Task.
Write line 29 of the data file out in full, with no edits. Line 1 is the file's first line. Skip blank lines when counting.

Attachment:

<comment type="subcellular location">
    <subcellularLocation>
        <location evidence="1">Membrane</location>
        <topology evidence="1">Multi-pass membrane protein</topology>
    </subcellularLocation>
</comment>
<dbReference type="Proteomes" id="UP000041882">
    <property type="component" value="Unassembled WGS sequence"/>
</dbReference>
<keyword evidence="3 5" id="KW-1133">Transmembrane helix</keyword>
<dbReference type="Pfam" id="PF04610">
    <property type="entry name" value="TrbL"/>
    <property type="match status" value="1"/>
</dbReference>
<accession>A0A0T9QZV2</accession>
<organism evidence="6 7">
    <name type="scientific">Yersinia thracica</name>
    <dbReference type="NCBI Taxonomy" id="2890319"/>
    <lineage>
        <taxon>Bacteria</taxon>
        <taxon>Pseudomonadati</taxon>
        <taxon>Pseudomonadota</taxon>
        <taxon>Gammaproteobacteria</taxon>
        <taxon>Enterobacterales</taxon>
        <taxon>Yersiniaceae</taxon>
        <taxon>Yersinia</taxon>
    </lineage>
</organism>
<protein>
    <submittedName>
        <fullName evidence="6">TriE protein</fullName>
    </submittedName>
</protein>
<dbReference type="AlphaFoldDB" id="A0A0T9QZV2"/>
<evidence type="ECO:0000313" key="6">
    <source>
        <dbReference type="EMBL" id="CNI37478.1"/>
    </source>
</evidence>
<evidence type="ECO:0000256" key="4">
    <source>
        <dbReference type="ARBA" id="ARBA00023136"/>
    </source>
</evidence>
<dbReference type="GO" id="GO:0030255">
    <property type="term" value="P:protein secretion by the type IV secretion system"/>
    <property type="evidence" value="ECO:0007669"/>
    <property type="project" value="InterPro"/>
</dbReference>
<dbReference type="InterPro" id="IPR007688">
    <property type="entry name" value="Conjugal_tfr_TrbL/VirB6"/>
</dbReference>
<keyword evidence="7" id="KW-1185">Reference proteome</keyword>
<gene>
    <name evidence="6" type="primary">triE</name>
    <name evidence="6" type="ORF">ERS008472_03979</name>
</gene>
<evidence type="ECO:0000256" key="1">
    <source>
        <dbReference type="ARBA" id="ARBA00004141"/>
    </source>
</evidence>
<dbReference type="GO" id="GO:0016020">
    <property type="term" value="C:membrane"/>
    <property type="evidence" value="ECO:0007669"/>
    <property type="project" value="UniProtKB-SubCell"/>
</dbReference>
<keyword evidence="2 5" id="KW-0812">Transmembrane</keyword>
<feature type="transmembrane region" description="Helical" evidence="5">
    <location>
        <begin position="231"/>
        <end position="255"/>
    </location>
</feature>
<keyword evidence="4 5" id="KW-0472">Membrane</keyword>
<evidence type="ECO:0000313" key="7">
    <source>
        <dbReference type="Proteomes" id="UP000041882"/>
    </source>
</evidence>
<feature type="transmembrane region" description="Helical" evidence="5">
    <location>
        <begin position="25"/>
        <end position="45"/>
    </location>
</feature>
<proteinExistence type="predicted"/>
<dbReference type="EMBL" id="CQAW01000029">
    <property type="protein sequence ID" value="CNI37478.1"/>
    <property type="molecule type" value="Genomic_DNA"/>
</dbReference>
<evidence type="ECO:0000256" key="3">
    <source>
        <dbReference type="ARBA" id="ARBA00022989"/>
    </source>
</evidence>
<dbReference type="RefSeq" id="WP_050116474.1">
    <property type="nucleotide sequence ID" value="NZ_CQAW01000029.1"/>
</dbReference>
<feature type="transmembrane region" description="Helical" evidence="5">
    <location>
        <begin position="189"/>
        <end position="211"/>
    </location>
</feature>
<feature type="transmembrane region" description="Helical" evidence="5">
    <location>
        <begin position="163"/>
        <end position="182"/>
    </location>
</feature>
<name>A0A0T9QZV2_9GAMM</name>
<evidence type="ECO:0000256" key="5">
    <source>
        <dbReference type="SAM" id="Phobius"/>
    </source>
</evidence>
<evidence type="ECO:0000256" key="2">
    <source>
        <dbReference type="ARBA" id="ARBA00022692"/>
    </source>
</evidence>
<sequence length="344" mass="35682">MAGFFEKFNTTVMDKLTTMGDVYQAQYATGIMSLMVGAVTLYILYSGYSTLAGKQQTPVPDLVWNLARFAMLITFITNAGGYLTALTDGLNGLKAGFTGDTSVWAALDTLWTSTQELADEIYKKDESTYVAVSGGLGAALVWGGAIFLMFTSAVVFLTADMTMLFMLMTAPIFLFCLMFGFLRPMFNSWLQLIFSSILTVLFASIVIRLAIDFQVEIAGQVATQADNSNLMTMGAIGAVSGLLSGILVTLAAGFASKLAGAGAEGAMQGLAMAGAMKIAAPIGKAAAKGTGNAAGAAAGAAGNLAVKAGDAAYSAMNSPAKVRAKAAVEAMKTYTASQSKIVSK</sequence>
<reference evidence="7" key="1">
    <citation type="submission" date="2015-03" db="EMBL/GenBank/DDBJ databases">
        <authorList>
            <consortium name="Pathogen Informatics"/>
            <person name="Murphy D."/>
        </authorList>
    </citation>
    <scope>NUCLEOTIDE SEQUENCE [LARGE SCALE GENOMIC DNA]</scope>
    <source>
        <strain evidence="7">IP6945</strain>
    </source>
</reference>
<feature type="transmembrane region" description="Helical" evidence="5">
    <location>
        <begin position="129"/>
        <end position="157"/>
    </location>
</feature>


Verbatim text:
<protein>